First, what is Watsu? Wastu is a form of body therapy performed in the water. It encompasses muscle stretching, massage, yoga and Tai Chi all to relax and rejuvenate the body. For dogs it is basically Tai Chi in the water, but you keep up a dog in your arms while you do it. Canine Water Therapists combine Watsu and swimming to help naturally alleviate pain in arthritic dogs or help a dog heal from surgery or injury. Trainers use Watsu to reduce aggressive tendencies in shelter dogs, or to build confidence.
Often after major surgery a water therapist uses the slow, fluid movements of Watsu to relax their client. The swishing of the water against the dog’s limbs helps to circulate the blood and contributes healing. This also gives the dog a chance to get acclimated to upcoming therapy sessions. Since most patients aren’t able to truly swim until about two weeks after surgery Watsu gives the practitioner a chance to get the dog in the water without preforming any rehabilitative manipulations.
Watsu helps to loosen joints and muscles while a dog is nevertheless recovering. Many water therapists mix Watsu in with other forms of therapy, but because of its noninvasive technique Watsu is often use in the early stages of therapy. Different limbs can be secluded and stretched naturally by the motion of the water. No undo stretching is placed on the body. The water does all the work.
Any dog can be stressed beyond their limit after going by a traumatic experience such as major surgery. Many pets come away with Post Traumatic Stress Syndrome. Many practitioners use Watsu to help dogs conquer post- traumatic stress. With its warm, gentle technique the dog lets go and relaxes. A less stressed dog heals faster and adapts to other forms of therapy more quickly.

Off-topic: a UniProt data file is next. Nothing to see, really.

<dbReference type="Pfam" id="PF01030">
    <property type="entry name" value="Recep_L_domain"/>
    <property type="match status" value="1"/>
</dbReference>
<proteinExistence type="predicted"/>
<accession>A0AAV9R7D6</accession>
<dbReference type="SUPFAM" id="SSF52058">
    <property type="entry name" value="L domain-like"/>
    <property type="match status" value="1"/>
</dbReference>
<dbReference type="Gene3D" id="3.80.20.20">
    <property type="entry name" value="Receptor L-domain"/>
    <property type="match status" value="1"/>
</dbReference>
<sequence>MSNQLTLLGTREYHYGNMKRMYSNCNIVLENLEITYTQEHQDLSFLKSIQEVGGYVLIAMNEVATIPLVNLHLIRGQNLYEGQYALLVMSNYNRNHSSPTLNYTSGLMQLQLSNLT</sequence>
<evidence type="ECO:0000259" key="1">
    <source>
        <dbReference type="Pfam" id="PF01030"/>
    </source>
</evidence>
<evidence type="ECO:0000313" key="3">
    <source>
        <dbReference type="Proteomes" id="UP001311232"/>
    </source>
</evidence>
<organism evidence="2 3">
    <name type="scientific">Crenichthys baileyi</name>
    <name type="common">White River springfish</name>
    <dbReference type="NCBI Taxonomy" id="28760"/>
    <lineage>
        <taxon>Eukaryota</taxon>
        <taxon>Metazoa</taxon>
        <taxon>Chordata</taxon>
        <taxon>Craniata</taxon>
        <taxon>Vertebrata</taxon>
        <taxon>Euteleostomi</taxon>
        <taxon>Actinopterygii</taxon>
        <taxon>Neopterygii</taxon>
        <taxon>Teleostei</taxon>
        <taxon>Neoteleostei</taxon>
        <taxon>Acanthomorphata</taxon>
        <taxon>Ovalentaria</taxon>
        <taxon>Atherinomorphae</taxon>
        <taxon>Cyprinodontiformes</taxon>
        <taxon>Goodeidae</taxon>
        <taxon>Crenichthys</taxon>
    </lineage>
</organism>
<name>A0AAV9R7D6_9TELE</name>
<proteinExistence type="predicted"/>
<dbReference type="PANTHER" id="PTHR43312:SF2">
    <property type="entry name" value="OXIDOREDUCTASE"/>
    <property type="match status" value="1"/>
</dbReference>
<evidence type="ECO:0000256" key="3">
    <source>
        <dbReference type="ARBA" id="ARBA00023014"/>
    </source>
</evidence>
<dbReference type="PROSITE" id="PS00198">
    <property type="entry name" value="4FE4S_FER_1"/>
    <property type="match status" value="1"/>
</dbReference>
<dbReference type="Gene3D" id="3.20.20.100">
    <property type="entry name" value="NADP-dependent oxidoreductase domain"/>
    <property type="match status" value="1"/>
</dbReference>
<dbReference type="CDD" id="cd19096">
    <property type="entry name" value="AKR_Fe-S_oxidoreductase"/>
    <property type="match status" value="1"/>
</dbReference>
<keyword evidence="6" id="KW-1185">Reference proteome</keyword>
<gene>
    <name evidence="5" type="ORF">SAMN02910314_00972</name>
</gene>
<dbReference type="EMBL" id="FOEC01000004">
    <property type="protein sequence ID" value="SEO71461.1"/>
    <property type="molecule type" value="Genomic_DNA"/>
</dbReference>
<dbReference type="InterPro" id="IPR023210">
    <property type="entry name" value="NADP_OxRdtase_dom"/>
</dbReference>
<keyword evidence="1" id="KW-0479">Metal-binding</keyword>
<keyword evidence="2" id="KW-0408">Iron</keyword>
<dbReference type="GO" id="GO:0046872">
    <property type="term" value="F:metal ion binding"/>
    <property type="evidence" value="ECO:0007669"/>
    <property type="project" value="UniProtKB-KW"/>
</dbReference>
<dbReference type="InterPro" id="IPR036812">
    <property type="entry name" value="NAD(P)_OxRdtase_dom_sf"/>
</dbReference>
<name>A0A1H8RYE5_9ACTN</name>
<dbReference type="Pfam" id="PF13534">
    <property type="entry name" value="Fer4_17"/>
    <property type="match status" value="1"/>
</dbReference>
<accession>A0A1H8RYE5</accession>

Watsu is wonderful for geriatric and arthritic dogs. Many therapists break a thirty-minute session up by Watsuing their client for the first ten minutes before moving onto swimming. Watsu helps loosen stiff joints, easing pain and helping the dog perform better when swimming. A lot of geriatric dogs love the calming movement of the water moving their limbs. The slow gentle stretch helps relax muscles and ease pain already if your dog doesn’t swim Watsu helps alleviate aches and contributes healing and most dogs take to it with little problem.
Trainers working with shelter dogs use Watsu as a way to calm aggression and fear. Because most aggression comes from fear using water is one of the best ways to counter act it. When you put a dog in a warm pool it builds confidence and relaxes them. already dogs that are afraid of water often like Watsu. Building confidence relieves fear and once the fear issue is addressed aggression often disappears.
New forms of canine therapy are being developed all the time. Many of the same techniques used for people are now effective in helping canines be rehabilitated. There is no question that Watsu is very effective in helping dogs heal faster.